Though Xena doesn't hold animosity toward the Amazons and respects their beliefs, she states more than once during the show that she's never had any interest in joining their ranks. Personality-wise, this makes sense, as it's hard to imagine a superstar like Xena falling in with a group dynamic. On the other hand, after she's chosen as Gabrielle's champion, she steps up to bat as queen a number of times during the episode, even in times when theoretically it should've been Gabrielle's time to act. This makes sense for her as the star of the series, but it leaves some questions around what role Xena has among the Amazons. This is more or less forgotten going forward, Gabrielle accepts her role as sometimes-royalty, and the Amazons pop up a number of times both as allies and antagonists.

What's up with Xena's dad?

Xena's early days are the subject of several episodes throughout the series, but "The Ties That Bind" is the only one that focuses on her relationship with her father. When a man named Atrius rushes into a fight to save women being taken hostage by a warlord, he tells Xena that he's her long-lost pop. Though Xena is suspicious, he's able to convince her over time that he's in fact the Spartan once known as Nelo, who mysteriously vanished during her youth. However, by the end of the episode, we see that the god of war Ares was simply posing as her father in order to trick her to returning to her life as a bloodthirsty killer, which Gabrielle prevents by standing up to Xena and telling her to snap out of it.

Later, it's revealed that Xena's mother, Cyrene, killed Nelo when he attempted to attack an infant Xena, but then a number of questions are raised around whether Nelo was Xena's real father as she may or may not be a demigod. Hints at Ares being her dad happen a couple of times throughout the show, but given the sexy nature of their relationship, we're pretty thrilled to let that plot thread go. At any rate, Xena's mom was a tough cookie who tried against all odds to protect her children, and her dad appears to have been a schmuck regardless of who he was.

Xena has powers ... or doesn't

Xena pulls off superhuman feats in about every episode despite being played as an ordinary human for the majority of the show's run, which has led to a lot of speculation not just from fans but within the series itself. Granted, some things can be hand-waved away, like the pressure points that work in ways that pressure points absolutely do not work in real life, which she learned from her subtextual ex Lao Ma. Ma also taught her telekinesis and energy projection, but when and how that works is very much in the realm of writer's convenience.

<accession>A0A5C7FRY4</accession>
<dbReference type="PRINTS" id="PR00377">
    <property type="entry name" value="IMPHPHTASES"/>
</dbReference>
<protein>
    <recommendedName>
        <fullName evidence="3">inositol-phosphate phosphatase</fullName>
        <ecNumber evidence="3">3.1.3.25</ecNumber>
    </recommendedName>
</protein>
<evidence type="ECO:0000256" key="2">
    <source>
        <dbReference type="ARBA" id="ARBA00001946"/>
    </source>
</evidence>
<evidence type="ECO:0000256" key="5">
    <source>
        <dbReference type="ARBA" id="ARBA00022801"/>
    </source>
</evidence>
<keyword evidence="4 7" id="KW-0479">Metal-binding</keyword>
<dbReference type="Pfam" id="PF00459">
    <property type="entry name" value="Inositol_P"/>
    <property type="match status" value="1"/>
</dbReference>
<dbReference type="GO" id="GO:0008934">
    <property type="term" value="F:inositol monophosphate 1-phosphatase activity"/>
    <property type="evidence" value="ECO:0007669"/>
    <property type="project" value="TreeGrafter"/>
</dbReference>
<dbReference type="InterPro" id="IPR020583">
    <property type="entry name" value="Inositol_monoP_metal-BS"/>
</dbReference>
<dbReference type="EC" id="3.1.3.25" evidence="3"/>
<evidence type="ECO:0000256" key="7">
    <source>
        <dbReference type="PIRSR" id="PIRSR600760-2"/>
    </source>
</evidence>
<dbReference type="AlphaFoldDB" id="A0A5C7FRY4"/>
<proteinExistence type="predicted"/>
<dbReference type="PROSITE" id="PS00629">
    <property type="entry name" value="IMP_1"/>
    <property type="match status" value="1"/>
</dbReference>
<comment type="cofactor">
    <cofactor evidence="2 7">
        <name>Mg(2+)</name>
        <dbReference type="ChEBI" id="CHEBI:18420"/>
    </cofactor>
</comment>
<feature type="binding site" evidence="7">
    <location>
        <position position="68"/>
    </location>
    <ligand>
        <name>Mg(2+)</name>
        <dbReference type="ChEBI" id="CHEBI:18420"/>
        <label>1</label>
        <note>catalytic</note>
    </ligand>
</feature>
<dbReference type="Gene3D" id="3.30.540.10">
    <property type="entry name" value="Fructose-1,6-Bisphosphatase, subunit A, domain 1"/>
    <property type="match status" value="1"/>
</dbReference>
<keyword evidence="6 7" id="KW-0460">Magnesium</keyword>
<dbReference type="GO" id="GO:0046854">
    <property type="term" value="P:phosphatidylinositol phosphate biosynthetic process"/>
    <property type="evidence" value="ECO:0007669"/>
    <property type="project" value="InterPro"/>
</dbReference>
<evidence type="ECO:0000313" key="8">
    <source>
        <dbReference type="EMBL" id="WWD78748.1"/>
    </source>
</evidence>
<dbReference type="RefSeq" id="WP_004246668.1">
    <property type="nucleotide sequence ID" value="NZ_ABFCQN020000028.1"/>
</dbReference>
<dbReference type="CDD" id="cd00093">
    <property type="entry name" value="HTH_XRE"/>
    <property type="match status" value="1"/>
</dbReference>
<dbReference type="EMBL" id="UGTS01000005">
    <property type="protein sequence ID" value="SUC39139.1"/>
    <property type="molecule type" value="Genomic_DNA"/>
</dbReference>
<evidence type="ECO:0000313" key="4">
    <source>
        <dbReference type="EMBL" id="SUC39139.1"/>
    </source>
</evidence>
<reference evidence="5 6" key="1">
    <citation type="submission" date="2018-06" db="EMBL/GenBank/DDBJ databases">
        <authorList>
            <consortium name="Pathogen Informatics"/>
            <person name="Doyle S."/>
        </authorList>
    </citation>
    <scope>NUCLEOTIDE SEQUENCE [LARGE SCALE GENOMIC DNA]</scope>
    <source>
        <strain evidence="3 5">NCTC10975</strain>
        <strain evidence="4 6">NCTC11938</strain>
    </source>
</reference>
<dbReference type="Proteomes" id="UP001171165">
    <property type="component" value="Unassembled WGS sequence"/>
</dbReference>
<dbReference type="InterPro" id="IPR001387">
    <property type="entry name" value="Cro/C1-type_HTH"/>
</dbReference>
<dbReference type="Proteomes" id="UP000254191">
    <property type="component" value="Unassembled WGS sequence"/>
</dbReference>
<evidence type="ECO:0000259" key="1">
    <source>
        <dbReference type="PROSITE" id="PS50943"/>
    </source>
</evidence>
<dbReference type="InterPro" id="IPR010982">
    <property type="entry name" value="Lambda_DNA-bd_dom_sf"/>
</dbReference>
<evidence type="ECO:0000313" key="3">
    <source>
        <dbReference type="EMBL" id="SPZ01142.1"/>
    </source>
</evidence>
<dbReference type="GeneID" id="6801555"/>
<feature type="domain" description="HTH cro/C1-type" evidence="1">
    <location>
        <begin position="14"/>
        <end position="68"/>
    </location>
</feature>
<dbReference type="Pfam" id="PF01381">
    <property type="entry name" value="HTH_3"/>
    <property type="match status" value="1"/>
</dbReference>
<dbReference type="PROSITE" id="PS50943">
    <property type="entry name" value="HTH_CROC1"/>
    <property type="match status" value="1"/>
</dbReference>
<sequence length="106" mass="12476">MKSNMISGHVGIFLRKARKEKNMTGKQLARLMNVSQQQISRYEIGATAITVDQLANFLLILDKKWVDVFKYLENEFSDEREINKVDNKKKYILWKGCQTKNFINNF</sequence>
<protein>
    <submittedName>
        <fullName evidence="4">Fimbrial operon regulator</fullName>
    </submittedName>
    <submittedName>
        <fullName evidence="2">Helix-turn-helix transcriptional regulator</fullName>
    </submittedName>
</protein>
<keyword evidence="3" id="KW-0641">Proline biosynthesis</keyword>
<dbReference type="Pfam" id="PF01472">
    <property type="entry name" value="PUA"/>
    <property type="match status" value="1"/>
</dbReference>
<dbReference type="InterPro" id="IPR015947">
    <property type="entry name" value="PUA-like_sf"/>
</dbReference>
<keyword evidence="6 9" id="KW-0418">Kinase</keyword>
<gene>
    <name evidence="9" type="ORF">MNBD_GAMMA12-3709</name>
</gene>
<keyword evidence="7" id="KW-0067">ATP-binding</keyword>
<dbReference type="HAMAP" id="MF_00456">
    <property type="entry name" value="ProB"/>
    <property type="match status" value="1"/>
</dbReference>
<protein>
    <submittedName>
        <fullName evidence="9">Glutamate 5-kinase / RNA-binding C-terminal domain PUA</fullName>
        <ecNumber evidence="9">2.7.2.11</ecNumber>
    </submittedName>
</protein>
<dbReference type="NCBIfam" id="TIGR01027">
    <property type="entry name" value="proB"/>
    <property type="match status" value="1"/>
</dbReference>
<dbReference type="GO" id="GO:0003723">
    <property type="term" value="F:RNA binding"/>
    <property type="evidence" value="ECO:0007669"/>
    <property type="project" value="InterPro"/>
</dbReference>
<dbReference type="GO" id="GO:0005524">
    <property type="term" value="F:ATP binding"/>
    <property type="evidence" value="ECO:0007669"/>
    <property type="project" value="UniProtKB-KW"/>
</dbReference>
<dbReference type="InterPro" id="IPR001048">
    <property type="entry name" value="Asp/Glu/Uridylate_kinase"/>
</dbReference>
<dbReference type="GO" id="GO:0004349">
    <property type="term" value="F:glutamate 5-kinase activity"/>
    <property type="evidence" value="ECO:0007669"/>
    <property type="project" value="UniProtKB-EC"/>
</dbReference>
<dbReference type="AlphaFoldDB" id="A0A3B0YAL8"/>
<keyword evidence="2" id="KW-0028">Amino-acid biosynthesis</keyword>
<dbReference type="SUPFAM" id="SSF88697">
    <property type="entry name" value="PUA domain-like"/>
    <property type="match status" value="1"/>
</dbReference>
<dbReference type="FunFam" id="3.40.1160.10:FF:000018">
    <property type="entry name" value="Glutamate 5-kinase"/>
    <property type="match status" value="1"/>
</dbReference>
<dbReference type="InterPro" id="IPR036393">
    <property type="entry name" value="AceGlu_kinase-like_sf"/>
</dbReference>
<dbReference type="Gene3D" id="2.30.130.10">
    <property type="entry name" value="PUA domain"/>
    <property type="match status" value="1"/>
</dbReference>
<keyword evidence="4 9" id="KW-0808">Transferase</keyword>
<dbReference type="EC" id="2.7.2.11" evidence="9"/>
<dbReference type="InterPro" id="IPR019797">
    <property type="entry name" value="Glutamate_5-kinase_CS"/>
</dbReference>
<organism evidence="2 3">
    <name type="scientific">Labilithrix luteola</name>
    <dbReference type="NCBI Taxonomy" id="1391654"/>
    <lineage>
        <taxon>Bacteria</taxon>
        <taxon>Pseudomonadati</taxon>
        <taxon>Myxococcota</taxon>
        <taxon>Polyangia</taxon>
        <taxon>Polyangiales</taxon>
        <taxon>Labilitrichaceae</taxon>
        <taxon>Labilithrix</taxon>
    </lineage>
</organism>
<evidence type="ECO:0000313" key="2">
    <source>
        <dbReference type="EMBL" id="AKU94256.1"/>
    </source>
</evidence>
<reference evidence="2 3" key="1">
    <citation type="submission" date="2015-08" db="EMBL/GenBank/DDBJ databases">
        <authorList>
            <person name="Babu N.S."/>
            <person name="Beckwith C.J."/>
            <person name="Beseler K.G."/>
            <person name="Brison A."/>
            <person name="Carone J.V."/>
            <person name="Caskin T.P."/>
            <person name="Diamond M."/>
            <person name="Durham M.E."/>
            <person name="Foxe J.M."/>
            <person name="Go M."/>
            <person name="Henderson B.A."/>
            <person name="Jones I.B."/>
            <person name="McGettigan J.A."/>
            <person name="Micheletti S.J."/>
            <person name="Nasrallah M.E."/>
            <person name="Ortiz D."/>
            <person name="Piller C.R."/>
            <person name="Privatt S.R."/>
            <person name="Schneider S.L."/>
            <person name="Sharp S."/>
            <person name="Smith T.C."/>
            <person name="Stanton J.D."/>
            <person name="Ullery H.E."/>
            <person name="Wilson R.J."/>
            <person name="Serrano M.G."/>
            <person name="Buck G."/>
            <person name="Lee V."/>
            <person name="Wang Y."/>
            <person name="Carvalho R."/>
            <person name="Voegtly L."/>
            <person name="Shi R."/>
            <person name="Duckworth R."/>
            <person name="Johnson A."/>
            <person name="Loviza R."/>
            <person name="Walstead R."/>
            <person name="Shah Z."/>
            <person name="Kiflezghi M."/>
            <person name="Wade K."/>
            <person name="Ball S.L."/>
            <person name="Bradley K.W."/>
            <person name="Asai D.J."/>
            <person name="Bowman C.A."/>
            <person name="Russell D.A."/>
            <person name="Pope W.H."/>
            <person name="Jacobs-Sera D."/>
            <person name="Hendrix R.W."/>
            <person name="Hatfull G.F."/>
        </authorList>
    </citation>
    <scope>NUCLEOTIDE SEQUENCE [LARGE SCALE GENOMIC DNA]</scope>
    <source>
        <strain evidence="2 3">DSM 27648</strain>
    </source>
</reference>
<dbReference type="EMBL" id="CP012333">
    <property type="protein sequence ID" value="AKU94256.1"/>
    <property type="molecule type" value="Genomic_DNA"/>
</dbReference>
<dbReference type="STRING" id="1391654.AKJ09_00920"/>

Yet, putting plausible deniability aside, there are some things that are simply not followed up on. It's implied that Xena has a psychic connection with her weapon, the Chakram, and that there's a level of sentience to the weapon, but that's never fully confirmed. Plus, Xena knows magic, but there isn't a lot of information on what magic or how she learned it. Then, there's the possibility that she's a demigod like Hercules, but we're never given solid answers on that one.

We know she's at least mortal because she dies more than once, but that only raises more questions than it answers after the final episodes. In the end, her abilities allow for a lot of amazing fight sequences, so we're happy that Xena has whatever powers she has whenever she has them.

Xena's daughter Eve

A major plot point of Season 5 is Xena's mysterious pregnancy, then a 25-year time jump that allows for her child to appear as a full-grown adult. Prophesied to bring about the destruction of the gods (this definitely happens, by the way), Eve is on a lot of people's hit lists before she's even born, and the general sense of animosity around her leads her to a life of Xena-like crime. In the end, we discover that Callisto impregnated Xena with herself, and so Eve is actually reincarnated Callisto, which is the kind of thing it's probably best not to ask too many questions about. Lots of NSFW fanfiction theories on that one, though.